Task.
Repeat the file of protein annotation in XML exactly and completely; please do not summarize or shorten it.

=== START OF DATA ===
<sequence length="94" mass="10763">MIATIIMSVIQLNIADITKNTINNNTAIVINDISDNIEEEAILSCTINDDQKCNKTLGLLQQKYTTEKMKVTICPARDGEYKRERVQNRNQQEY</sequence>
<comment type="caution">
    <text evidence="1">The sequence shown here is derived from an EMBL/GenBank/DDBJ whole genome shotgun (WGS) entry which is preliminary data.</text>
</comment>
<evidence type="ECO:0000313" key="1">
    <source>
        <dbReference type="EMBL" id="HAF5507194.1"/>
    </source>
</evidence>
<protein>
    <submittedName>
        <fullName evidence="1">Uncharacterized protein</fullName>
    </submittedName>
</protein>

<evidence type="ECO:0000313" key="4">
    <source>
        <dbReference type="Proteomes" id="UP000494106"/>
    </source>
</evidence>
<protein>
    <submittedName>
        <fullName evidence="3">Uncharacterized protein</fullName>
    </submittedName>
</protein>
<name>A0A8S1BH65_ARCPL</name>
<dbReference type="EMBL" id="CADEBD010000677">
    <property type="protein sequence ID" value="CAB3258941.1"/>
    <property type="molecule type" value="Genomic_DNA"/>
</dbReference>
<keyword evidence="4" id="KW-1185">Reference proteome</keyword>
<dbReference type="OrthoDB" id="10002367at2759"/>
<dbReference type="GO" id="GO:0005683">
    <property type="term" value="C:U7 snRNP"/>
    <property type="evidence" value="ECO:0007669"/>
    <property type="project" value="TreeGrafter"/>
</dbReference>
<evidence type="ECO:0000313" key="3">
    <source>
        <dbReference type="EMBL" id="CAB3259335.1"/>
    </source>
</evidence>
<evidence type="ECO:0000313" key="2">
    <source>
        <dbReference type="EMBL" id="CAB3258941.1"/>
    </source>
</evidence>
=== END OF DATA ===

<sequence length="94" mass="10763">MIATIIMSVIQLNIADITKNTINNNTAIVINDISDNIEEEAILSCTINDDQKCNKTLGLLQQKYTTEKMKVTICPARDGEYKRERVQNRNQQEY</sequence>
<comment type="caution">
    <text evidence="1">The sequence shown here is derived from an EMBL/GenBank/DDBJ whole genome shotgun (WGS) entry which is preliminary data.</text>
</comment>
<evidence type="ECO:0000313" key="1">
    <source>
        <dbReference type="EMBL" id="HAF5507194.1"/>
    </source>
</evidence>
<protein>
    <submittedName>
        <fullName evidence="1">Uncharacterized protein</fullName>
    </submittedName>
</protein>

<evidence type="ECO:0000313" key="4">
    <source>
        <dbReference type="Proteomes" id="UP000494106"/>
    </source>
</evidence>
<protein>
    <submittedName>
        <fullName evidence="3">Uncharacterized protein</fullName>
    </submittedName>
</protein>
<name>A0A8S1BH65_ARCPL</name>
<dbReference type="EMBL" id="CADEBD010000677">
    <property type="protein sequence ID" value="CAB3258941.1"/>
    <property type="molecule type" value="Genomic_DNA"/>
</dbReference>
<keyword evidence="4" id="KW-1185">Reference proteome</keyword>
<dbReference type="OrthoDB" id="10002367at2759"/>
<dbReference type="GO" id="GO:0005683">
    <property type="term" value="C:U7 snRNP"/>
    <property type="evidence" value="ECO:0007669"/>
    <property type="project" value="TreeGrafter"/>
</dbReference>
<evidence type="ECO:0000313" key="3">
    <source>
        <dbReference type="EMBL" id="CAB3259335.1"/>
    </source>
</evidence>
<evidence type="ECO:0000313" key="2">
    <source>
        <dbReference type="EMBL" id="CAB3258941.1"/>
    </source>
</evidence>